Ohio Jewish Chronicle, 1966-03-25, page 01
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WQ/ Serving Columbus, Daytoi^StSl'^SrSouthwestem Ohio ^ ,0r—'^'-^' w Vol. 44, No 12 FRIDAY, MARCH A 1966 -- 4 NISAN. 5726 * ivi)iono3M08tf sr Viet Nam Holds Negotiations With Israel On Special Help X ¦WASHINGTON, (JTA) — Negotiations are now In progress for Israeli assistance involving "Nahal" instructors to serve in South Viet Nam, South Vietnamese Ambassador Vu Van Thai dis¬ closed in an interview here. Nahal is a part of the Israeli army whose members live and work hi kibbutzim and other agricultural settlements. The Ambassador visualized a formula for diplomatic contacts between South Viet Nam and Israel that would fall short of full recognition. At present, tliere are no regular' diplomatic rela¬ tions between the two govern¬ ments. State Department sources predicted, meanwldle,' that Sai¬ gon would, in the near future, establish formal diplomatic re¬ lations with Israel. The Arab states, according to the Ambas¬ sador,' have threatened to rec¬ ognize the National Uberation Front (Viet Cong) if normal dip- plomatic relations are establish¬ ed between Saigon £ind Jeru¬ salem. AMBASSADOR THAI said the Idea for an active Israeli role In support of his nation was suggested by President Johnson at the recent Honolulu confer¬ ence. Mr. Thai accompanied the President to Hawaii, then, went vvith Vice-President Hubert H. Humphrey to Viet Nam. In the course of the Honolulu talks, the Ambasador said. President John¬ son named Israel among those nations he wished to assume ex¬ panded and meaningful roles-In suport of the Saigon regtaie. 'Ambassador Thai 'stated that Vice-President Humphrey was enthusiastic about the idea of ta' creased Israeli tavolvement, and tiiat detailed negotiations were conducted with Israeli diplomats when Jiir. Humphrey stopped In Bangkok. Israel. malntatas a diplomatic mission In Bangkok, but Is not officially represented In Saigon. AMBASSADOR Thai recalled that he personally head a South Vietnamese delegation that vis¬ ited Israel In 1958. He said he wasf "deeply Impressed" by the kibbutz movement, especially the Nahal defense ' communities of soldler.farmers, as ideal for South Viet Nam. He also wanted Israeli aid on irrigation prob¬ lems. But Ngo Dtah Nhu, broth¬ er of the then president 'Ngo Dlnh Diem, overruled the Vu Van Thai proposals because of the fear of Arab reaction, said the Ambassador. "This made me very angry," he added. Initiative by jolmson and Humphrey Pleases Saigon Government The South Vietnamese diplo¬ mat said the present Saigon Government was pleased . that negotiations have now been pro¬ ceeding with Israel "at the ta- Itlatlve df President Johnson and Vice-President Humphrey, tmd witli American help." He said that Israel, In 1964, gave Saigon $5,000; worth of medical suppUi and provided some scholarshl; for study in Israel in technlci economic, and social develo] ment. ' "But we do not have the peo¬ ple to send to Israel for trata¬ ing," he declared. "We are em¬ battled and our needs are ur¬ gent. We need Israelis to come to Viet Nam — Nahal advisors, especially, because there are no better experts than Israelis to teach our people to build defense comunities to develop the coun¬ try, consolidate the people, and fight tafiltration and attack. The defense kibbutz exactly meets our needs, with some adapta¬ tions, of course, to the national characteristics of our people. 'We would most warmly welcome help of the ktad from Israelis Israelis who come to Viet Nam." HE EMPHASIZBD that direct Involvement by Israeli Nahal ad¬ visors was a top priority matter. Medical and other forms^ of as- slstEmce by specialists would al¬ so be welcomed, he SEdd. S^gon would be pleased If Israel sent medical teams, but he ta<Ucated that such aid from Israel was secondary ta Importance. He said he has' heard from the Vietnamese charge d'affaires ta Bangkok on the progress of the Israeli negotiations. The reason that forma] Israeli- South Vietnamese diplomatic re¬ lations have not yet been estab¬ lished arises from Arab threats to recognize the Communist-con¬ trolled National Liberation Front and "our own policy of avoiding entanglement ta the racism and religious frictions of the Arabs ahd Israel," said the Ambassa¬ dor. 'L'" Glass Sculptor Td Visit The Center A "Meet the Artist" reception wUl be held hi honor of the nationally known artist Herman Perlman, whose exhibition of glass sculpture Is now being shown ta the Adult Lounge of the Jewish Center, 1125 Colleeg Ave! The artist's exhibition is in Columbus as part of the Gordon Memorial Series. The reception will be held from 2-4 p.m. on Sunday, March 27. During this ttaie Perhnan will give a 10 minute taformal talk on his work and show several Richard Neustadt Dr, Malcolm Robbins Teachers And Parents To Examine Double Standard "Do as I say—Not do as I do: —^The double standard!" — will be the subject of the next session of the Institute of Family Rela¬ tions Series, of the Jewish Cen¬ ter, to be held on Monday, March 28, 1966, at 8:30 p.m., ta the Center Adult Lounge. FQR THIS PROORAM, a imiqiie' approach has been de¬ veloped, through which a'panel representtag parents and Jewish Educators, will examine the con¬ flicts In Jewish teachtags tmd d^ly livtag. Servtag on the.panel are;;-fs- Mr. Richard Neustadt, businessman; Mrs. Marvta Bono¬ wltz, religious school educator; Mr. D^iel. Harrison, prtacipal, C^>lumbv|S Hebrew School and Dr. Malcolm Robbins, pedia¬ trician. Durtag the evening, they will exainine how our Jewish values and goals are reflected— ta the home and ta the com¬ munity. "What's hnportant ta Columbus today": — synagogue attendemce, Friday night foot¬ ball. Sabbath candles; perhaps, nothtag at all, will be critically examined, as the teachlniis of Judaism, and Its practice to Co¬ lumbui today, are reviewed by these/Committed and knowledge¬ able coinmunity leaders, Mr. Stanley Skilken, chahman of the Jewish Center's Institute of FamUy Relations planning committee, commenttag on the special development Of this par¬ ticular session. Indicated, "where there are ° often ' conflicts and digressions between what the home and the synagogue tater- pret as contemporaiy Jewish values, and, their tonplementa- tlons ta dally living, there seems (cMlIwMd OB p*q» 4) David Forman Young Men's Drive Ending On Sunday, March 27, The Young Men's Division of The United Jewish Fund and 0)uncll wlU hold their telephone cam¬ paign to wind up the 1966 solids tations. Ten workers wlU phone over 150 tadividuals who haye not yet been contacted to discuss with these people the needs of 1966. PRIOR TO the telephontag, a skit will be presented by David Forman, who Is chairman for the affata, and David Cohen, to U~ lustrate proper telephoning tech¬ niques. Tlie World's Week Compiled from JTA and WUP Reporh PARIS, (JTA) — Abie Nathan, the unofficial Israeli peace emissary who flew to Egypt on his own initiative three'weeks ago in a vain effort to talk peace with Egyptian President Nasser, was received by French philosopher Jean Paul Sartre and author Francois Mauriac. The Israeli was rebuffed, however, in his effort to meet with President Charles de Gaulle. TEli AVIV, (JTA) — Telephone lines throughout Israel were out Sunday and a number of citrus groves and farm acreage were damaged when heavy rainstorms, accom¬ panied by hall and sleet, with winds up to 72 miles per hour, drenched the northern half of the country. In the South, much of the Negev was In seml<larkness because of sandstorms. Many parts of the country were hit by temporary electric power breakdowns. CLEVELAND, (JTA) — Nine youths were arrested here for harassing students and hitting a rabbi at the Telshe Yeshiva, In suburban Wickliffe, police reported here. Police said that the youths, ranging in age from 16 to 20, drove onto the grounds of the yeshiva in two cars. The Intruders knocked skullcaps from the heads df students, and struck a rabbi on the head. The latter, identified as Rabbi Talmon Fishman, 31, was not seriously Injured, and declined medical aid. ¦WASHINGTON, (JTA) — The United States Social Security Administration has taken steps to ensure that in¬ surance companies selected by the, agency to distribute Medicare'funds comply with regulations barring religious discrimination against Jews and Catholics, n addition to steps already In effect against racial bias. ROME, (JTA) — Pope Paul VI told Milton Waldor, com¬ mander of the Jewish War Veterans of the United States, that the rights of any religion are the concern of the Roman Catholic Church. The pontiff made the comment during a private audience in his library at the Vatican for the com¬ mander and Mrs, Waldo. He also told the American Jewish veterans that. In the implementation of the d^lslons of the recent Ecumenical Council, he would conthiue his efforts toward understanding and cooperation among religions. NEW YORK, (JTA) — Irvin Spiegel, veteran reporter specializing In Jewish affairs for the New York Times, re¬ ceived the first annual Stanley M. Isaacs Human Relations Mass Media Award, glvenby the New York Chapter of the American Jewish Committee, at its annual meeting. Spiegel was cited for his "consistently brilliant and perceptive re¬ porting and analysis of news of Jewish concern over many years." NEW YORK, (JTA) — Gen. Lewis B. Hershey, director of the United States Selective Service System, has called upon all draft hoards in the nation to give, "favorable consideration, wherever possible". to requests by Jewish registrants for postponement of physical examinations or inductions into the armed ifprees, scheduled during the Pass¬ over holiday. Passover this year begins on the evening of April 4, and concludes on the evening of April 12. pieces In various stages of pro¬ gress. AT THIS TIME Peiglman will be renewing old acquaintances with many Columbus residents as he si)ent 10 years In the Cajaltal Qty followtag his ar¬ rival from Poland ta 1914! Eventually, Perlman served on the staff of the Washtagton Post as an artist who created cartoons and caricatures of fa¬ mous Congressmen and world personalities who came to tiie nation's Capital. From 1933-35 he worked for the Walt Disney Studios in Hollywood and then returned to resume his former position on the Washtagton Post for the next five years. THE POLISH-BORN sculptor said his most Interesting assign¬ ment was dotag a life-size carv- tag of Abraham Llncota for the Llncota Museum ta Hodgen ville, Ky. On a 10 foot by 6 foot plate glass wtadow he repro¬ duced the Llncota statue by Daniel Chester French. On the walls of the second floor of the Perlman studio are mementoes of his years as a newspaper artist. Promtaently displayed are caricatures of Gandhi, Dean Acheson, President Truman, Barbara Stanwyck and Clark Gable. "I have two auto¬ graphed caricatures of F.D.R., and I have been offered $1,000 a piece for them."; Commission Delays Religious Document UNITED NATIONS, N.Y., (JTA) — The United Nations Commission on Human Rights, which has been debating for two weeks a draft Convention on the elimination of religious tatoler¬ ance, ended that discussion and voted to give "highest priority" to completion of the proposed ta¬ temational Instrument ta 1967. The Commission adopted a draft article spelling out the pro¬ tections to be given by all gov¬ ernments to persons wlio wish to exercise their religious rights. In¬ cluded among the clauses adopted thus far is one specifically nam¬ ing antl-Semltlsm as one major prejudice to be combated. Columbusites Receive Posts Abe I. Yenkta, president of the UJFC, reported on the ap¬ potatment of two members of the UJFC Board of Trustees to the national committee on Planr ntag for Jewish Education under the ausidces of the Coimcil of Jewish Federations and Welfare Funds. They are Herman M. Katz and Mrs. Aaron Zacks. Both have been actively ta¬ volved ta UJFC's taterest in tWs area both currently servtag on the present to stu^ UJFCs re¬ sponsibilty ta the area Of plan¬ ning and ftaanctag local pro¬ grams of Jewish education. THE OOMMITTEE of the CJFWF will be concerned with community responsibilities for the children and adults served and to the community as a whole. Formation of the Committee was recommended by delegates to the annual General Assembly of the Council of Jewish Federa¬ tions and Welftirfe Funds. THE GOnNOIL and ihe Amer¬ ican Association for Jewish Edu¬ cation are cooperating closely to the work of the^ Committee, whose chaimian is Mandel Ber¬ man of Detroit. Bennan is a leader of the Jewish Welfare Federation and Of Jewish edu¬ cation ta Detroit. He Is a national vice-president' of the AAJE. THE ARTICLE passed calls upon all states to "ensure to ev¬ eryone withta their jurisdiction effective protection and reme¬ dies, through the competent na¬ tional tribunals and other state tastitutions, against any acts, ta¬ cludtag acts of discrunlnation on the ground of religion or belief, which violate his hiunan rights and fundamental freedoms con¬ trary to this Convention, as well as the right to seek from such tribunals just and adequate rep^- aratlon or satisfaction for any damage suffered as a result of such acts." Chronicling The News Editorial 2 Teen Scene 4 Society 5, 6 Shopping Guide 8 Synagogues 8 Sports 9, 10, 11 Beal Estate 10 BELLERINGERS HE^jR AUTHOR Mrs. Melvln Furman, co-chairman of the Belleringers group of the Women's Division, United Jewish Fund and. Council, is seated with Mrs. Charles E. Shulman, i^dupator and author of children's literature, guest speaker at the recent Bellerlnger Luncheon at Ilonka's Provincial House.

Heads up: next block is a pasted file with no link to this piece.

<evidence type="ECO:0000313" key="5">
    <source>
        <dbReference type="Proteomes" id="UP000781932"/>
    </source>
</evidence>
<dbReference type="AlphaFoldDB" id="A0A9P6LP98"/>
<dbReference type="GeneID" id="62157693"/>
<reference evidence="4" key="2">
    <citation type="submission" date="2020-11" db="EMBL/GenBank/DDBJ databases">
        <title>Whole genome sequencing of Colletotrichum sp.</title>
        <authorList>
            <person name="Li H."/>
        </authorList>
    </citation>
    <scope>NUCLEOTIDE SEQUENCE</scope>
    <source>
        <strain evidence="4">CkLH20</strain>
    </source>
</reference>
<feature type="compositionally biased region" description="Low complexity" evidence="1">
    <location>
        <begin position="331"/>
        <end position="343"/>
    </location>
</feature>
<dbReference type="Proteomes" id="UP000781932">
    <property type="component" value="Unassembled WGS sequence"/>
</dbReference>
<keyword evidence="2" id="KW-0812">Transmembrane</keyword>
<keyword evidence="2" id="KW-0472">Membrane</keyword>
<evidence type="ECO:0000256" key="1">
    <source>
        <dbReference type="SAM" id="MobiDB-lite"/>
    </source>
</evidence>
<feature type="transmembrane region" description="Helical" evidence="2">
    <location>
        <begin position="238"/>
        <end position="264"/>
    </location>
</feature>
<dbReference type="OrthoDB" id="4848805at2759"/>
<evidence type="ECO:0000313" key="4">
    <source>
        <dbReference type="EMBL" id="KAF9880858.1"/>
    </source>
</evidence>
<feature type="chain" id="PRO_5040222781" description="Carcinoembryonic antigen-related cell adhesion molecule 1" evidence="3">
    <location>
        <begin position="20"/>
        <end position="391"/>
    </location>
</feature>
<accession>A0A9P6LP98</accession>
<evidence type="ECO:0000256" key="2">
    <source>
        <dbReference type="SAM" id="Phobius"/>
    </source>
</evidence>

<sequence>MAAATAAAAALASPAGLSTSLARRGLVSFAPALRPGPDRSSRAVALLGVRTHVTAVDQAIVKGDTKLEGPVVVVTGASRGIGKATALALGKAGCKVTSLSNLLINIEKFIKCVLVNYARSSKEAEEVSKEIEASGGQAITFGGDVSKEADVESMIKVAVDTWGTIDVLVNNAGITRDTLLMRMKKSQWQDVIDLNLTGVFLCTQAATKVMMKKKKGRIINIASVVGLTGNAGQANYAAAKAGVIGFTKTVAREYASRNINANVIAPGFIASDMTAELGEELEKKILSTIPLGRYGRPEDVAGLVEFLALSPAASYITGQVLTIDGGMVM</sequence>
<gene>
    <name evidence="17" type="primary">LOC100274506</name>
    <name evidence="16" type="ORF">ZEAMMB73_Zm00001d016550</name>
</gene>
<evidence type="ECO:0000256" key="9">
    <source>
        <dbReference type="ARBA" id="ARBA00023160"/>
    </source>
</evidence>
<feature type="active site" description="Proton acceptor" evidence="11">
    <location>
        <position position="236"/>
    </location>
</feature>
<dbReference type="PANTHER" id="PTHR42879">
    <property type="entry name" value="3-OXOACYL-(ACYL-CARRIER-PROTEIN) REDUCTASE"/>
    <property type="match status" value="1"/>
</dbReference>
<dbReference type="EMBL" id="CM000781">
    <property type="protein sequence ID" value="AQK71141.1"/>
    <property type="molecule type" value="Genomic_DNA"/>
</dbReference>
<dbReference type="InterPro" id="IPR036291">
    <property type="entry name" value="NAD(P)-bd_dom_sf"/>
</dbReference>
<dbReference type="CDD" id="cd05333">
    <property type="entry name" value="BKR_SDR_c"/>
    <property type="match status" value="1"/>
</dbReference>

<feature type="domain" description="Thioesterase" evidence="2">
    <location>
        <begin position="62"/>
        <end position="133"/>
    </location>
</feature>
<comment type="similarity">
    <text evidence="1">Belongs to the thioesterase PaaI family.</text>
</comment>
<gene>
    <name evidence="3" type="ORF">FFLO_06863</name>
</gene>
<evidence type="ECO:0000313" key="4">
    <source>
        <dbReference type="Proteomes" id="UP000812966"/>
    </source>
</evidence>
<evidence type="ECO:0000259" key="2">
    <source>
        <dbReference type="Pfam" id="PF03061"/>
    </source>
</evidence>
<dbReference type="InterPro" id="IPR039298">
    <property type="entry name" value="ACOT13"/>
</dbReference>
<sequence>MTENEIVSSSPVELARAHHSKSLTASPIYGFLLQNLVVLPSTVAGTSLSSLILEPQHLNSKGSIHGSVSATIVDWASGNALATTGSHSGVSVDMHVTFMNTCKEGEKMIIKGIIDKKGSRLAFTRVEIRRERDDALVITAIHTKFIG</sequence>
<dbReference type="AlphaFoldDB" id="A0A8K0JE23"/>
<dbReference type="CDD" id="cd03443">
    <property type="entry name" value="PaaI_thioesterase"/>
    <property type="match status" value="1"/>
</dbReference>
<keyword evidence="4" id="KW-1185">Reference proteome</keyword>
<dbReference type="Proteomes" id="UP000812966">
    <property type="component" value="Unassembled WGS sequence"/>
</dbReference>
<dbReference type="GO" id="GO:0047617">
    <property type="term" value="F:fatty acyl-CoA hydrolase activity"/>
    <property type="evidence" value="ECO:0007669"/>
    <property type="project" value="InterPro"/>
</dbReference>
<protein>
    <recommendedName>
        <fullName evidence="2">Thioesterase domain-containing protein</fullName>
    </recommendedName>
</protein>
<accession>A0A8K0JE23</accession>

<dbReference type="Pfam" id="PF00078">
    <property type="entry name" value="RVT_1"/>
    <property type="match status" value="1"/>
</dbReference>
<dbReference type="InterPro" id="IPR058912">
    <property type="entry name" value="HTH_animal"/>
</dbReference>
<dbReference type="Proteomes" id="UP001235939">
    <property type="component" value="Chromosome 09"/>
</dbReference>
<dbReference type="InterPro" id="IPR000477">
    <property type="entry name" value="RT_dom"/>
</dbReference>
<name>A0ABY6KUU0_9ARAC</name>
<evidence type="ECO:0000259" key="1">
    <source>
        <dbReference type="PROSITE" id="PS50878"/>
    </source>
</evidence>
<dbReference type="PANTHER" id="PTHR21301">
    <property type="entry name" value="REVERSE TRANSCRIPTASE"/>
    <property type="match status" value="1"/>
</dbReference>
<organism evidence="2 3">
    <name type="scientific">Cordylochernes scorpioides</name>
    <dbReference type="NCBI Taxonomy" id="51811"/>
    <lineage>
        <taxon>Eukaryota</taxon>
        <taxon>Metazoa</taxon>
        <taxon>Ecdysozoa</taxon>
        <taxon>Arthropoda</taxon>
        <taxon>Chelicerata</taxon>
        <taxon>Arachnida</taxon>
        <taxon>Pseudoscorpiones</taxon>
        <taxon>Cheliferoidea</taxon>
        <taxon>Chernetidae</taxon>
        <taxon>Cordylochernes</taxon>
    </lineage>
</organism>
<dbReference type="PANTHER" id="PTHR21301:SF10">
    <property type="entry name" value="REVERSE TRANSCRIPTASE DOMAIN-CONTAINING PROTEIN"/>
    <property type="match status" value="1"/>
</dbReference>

|Title||Ohio Jewish Chronicle, 1966-03-25|
|Subject||Jews -- Ohio -- Periodicals|
|Place||Columbus (Ohio); Franklin County (Ohio)|
|Creator||Ohio Jewish Chronicle|
|Collection||Ohio Jewish Chronicle|
|Submitting Institution||Columbus Jewish Historical Society|